For example, in the CA you will look at and discuss with the session supervisor what to research after the interview, in the law clinic as a team you will set out a research plan and discuss with the tutor and supervising solicitor. On the case write up for the CA you will be noting down everything the client has already done, you will reference areas you have looked at for the client. Within the law school you will write out a research plan and possibly identify case law, legislation or procedures, that may be of use to read and understand. In the case notes at the CA you will detail what you discussed and what options you presented to the client. For this in the law clinic, it is represented by a letter of advice, detailing where the client currently stands legally and what their next steps could be.

Advisors at the CA are not legally trained and whilst the information database used to provide the advice is based on current law and procedures the offering of advice has to be one that covers all options available to the client, even the do-nothing outcome. The law clinic can go a little deeper in its advice and may look at caselaw for example in explaining to the client what options they have, and how to legally proceed to the next stage.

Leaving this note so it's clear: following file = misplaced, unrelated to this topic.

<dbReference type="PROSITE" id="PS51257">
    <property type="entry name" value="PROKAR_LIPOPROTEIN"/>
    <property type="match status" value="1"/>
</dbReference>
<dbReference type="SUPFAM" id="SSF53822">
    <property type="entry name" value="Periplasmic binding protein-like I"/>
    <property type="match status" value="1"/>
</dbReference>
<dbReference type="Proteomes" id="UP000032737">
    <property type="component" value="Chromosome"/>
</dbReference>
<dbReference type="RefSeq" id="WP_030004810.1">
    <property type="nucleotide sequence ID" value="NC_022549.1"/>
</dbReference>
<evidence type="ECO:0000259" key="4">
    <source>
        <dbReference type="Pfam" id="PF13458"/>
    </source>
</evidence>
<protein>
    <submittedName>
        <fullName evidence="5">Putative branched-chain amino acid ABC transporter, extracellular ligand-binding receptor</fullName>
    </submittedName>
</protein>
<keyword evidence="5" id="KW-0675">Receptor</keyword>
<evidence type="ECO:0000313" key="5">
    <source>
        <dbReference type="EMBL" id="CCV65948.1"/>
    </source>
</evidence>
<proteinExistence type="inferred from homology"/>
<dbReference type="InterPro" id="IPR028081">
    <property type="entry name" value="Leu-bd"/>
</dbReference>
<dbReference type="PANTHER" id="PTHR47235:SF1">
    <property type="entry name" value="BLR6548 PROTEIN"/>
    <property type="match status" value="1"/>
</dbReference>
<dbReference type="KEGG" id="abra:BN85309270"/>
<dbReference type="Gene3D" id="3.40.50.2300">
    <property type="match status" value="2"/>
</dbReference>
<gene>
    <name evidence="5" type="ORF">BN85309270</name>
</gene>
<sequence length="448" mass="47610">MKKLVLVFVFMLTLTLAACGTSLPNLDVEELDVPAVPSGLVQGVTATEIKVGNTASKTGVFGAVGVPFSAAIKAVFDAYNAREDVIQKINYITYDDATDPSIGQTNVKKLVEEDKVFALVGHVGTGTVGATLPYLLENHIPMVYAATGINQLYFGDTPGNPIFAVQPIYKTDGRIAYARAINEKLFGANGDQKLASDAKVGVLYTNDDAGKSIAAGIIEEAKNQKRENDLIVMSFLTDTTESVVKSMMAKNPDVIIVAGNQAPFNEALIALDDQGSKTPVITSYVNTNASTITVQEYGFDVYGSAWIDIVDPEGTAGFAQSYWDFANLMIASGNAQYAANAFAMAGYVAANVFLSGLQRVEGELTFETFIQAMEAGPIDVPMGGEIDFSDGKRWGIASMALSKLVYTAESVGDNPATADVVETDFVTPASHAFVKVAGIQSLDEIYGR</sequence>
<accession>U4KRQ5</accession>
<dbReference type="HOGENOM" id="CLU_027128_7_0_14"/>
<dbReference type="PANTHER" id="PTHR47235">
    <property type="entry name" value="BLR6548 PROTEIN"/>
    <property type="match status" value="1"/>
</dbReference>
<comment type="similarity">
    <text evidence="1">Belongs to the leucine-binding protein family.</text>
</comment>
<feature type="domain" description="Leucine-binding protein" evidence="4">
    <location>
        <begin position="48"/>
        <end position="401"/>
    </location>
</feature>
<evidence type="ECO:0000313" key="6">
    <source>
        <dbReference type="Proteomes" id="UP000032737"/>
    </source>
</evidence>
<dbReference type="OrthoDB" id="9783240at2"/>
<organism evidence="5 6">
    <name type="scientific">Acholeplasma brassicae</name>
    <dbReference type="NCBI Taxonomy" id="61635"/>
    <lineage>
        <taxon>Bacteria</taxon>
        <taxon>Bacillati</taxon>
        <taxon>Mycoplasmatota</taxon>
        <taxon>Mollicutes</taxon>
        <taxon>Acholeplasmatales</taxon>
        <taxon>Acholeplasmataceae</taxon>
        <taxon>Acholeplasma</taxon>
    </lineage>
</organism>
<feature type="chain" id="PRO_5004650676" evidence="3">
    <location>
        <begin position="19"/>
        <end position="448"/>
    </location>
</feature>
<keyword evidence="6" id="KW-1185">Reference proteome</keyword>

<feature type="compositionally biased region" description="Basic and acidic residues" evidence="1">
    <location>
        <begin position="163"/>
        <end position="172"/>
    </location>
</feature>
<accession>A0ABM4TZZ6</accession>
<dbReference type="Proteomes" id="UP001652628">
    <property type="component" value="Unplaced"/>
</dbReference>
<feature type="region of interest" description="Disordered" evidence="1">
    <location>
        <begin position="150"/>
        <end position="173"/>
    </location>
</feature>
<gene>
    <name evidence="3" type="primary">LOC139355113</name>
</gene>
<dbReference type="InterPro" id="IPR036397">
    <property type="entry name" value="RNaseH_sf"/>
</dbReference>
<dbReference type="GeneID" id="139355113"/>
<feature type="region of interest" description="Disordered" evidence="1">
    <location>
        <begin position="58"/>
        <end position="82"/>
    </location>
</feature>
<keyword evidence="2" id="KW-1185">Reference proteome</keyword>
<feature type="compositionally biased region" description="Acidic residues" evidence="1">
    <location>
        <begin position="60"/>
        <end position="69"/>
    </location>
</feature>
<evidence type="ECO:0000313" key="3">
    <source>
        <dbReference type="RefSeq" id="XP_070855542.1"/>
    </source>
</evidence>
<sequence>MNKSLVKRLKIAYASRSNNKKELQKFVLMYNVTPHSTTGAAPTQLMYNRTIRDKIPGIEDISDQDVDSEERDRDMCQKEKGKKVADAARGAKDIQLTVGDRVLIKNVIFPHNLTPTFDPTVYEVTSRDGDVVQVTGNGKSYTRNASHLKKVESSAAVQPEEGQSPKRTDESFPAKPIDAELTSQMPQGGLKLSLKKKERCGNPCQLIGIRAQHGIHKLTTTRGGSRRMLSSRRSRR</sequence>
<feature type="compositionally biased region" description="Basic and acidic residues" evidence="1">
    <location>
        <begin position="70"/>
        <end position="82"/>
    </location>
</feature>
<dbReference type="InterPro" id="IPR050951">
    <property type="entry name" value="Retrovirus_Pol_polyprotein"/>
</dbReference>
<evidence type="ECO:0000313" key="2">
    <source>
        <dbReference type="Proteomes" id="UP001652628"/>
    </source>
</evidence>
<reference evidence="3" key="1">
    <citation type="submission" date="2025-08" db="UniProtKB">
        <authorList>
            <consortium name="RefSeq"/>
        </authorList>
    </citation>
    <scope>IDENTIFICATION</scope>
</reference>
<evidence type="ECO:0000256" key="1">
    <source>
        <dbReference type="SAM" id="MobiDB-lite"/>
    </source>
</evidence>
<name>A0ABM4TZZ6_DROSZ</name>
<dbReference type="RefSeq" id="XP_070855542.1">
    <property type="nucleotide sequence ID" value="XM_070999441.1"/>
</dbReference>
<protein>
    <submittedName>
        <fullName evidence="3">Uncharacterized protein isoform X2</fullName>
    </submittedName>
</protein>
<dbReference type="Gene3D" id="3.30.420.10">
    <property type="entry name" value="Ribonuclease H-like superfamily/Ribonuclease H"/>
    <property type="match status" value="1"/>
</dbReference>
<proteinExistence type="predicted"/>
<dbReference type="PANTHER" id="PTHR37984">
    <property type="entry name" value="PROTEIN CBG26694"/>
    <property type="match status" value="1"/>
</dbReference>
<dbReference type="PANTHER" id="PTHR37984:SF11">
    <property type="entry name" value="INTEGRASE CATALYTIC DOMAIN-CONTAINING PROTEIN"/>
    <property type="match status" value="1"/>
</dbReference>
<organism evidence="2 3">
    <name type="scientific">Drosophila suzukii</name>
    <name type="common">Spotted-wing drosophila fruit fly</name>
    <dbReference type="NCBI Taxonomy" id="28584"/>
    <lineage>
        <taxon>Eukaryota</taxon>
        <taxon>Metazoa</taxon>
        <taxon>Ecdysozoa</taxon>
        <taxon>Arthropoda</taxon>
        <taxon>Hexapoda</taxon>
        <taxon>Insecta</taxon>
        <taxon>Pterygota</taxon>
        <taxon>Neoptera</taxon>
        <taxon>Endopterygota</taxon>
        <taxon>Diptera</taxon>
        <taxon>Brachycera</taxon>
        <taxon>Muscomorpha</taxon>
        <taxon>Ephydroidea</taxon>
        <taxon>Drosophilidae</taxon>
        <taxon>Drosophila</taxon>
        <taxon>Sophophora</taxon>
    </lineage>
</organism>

For a law student what would be the best project for you to do? The CA offers you in great insight into what issues are out there in the real world, a drop in session can consist of anything from someone looking at a consumer issue, an employment issue or even an immigration problem, but there are countless issues that you can and will encounter. Training at the CA is based around some of the core issues (debt, consumer, welfare, employment), along with excellent client interviewing training, case recording, plus the options to look at specialised areas of training in the future. It gives you one on one experience in interviewing clients and knowing what questions to ask and when, and how to guide an interview.